Presidential election years are prime for municipal bond votes given that more uninformed voters and more younger voters–mostly college students who don’t have to pay city taxes—show up at the polls eager to do society some good, at least as they see it.

Needless to say in this crazy presidential election, bond votes have run somewhat under the radar. Greensboro has four bonds on the ballot:

*$25 million for housing:

bond funds will be used to buy, build, improve or otherwise equip multi-family and single-family homes for people with low or moderate incomes. Projects may include housing or neighborhood revitalization programs or providing loans and grants to individuals, developers or other organizations.

*$38 million for ‘economic development’:

bond funds will be used to buy, build, improve or otherwise equip urban renewal and community development projects. The programs funded are meant to induce redevelopment, increase employment and economic development, prevent crime, and preserve older neighborhoods.

*$34.5 million for parks and recreation:

$7 million to complete Phase 4 of the Downtown Greenway and create a bike share program and $7 million to extend the Atlantic & Yadkin Greenway by approximately two miles (just the highlights).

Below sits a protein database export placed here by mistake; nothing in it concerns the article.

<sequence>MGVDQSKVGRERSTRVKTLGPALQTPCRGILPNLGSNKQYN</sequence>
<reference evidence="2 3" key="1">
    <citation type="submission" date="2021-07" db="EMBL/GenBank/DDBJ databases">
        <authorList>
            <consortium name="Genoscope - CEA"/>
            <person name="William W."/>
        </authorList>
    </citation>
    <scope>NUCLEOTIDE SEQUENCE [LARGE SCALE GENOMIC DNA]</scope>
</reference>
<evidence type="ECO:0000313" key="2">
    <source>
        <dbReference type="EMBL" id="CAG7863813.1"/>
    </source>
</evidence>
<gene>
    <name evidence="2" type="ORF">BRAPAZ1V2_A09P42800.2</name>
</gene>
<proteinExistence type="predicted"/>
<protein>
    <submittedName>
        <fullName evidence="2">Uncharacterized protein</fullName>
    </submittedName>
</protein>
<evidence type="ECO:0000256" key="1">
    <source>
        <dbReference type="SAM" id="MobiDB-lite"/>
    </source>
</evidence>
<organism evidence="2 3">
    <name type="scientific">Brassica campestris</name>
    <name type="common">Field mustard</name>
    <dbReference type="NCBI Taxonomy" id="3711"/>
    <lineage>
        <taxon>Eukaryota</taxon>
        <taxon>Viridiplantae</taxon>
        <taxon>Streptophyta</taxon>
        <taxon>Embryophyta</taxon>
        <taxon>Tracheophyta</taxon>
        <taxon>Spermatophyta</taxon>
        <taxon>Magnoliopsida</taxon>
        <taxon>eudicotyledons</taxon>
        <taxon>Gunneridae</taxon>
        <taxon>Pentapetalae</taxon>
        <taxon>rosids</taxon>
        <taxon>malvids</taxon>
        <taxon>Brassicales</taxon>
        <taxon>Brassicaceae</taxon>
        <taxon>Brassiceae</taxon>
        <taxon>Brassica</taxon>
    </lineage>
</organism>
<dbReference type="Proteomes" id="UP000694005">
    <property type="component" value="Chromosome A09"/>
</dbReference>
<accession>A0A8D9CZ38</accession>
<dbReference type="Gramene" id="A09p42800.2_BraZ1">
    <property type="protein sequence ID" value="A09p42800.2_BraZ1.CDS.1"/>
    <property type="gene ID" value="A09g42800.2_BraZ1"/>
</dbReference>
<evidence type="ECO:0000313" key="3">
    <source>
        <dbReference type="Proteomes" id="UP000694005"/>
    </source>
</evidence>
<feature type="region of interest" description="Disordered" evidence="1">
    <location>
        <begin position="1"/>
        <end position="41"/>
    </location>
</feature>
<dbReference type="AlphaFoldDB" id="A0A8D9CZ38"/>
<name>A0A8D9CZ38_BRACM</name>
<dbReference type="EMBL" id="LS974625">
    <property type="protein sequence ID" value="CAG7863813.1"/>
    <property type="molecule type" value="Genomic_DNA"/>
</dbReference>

$28 million in transportation bonds:

$18 million to repave City streets.
$5 million for new sidewalks and bike lanes, and intersection improvements.
$4.5 million for new electric buses.
$300,000 to renovate the Douglas Galyon Depot.
$200,000 for new bus shelters.

As you can probably imagine, Rhino Times editor John Hammer says the bonds do not deserve Greensboro citizens’ vote. Lots of “4 Bonds signs” out there, but apparently there are some anti-bond signs out there—I just haven’t seen them. N&R ed page editor Allen Johnson got to the bottom of that— what kind of nut could possibly be against bonds? High-powered Gboro developer Roy Carroll, that’s who:

It’s surprising that none of the bonds got Carroll’s support, not even bonds for safe and affordable housing, which is in dangerously short supply in Greensboro.

Carroll also has told me often of his concerns for the less-fortunate and his charitable activities.

Yet Carroll supports the new performing arts center but not housing?

If he has allies, they’ve been quiet.

There hasn’t really been any organized opposition to the bonds, but Carroll, who did not respond to requests for an interview, has the bankroll of a PAC.

And he’s entitled to his own opinion.

But I am surprised. And more than a little disappointed.

Boy to suffer Allen Johnson’s surprise and disappointment sure will cause a man to rethink his position.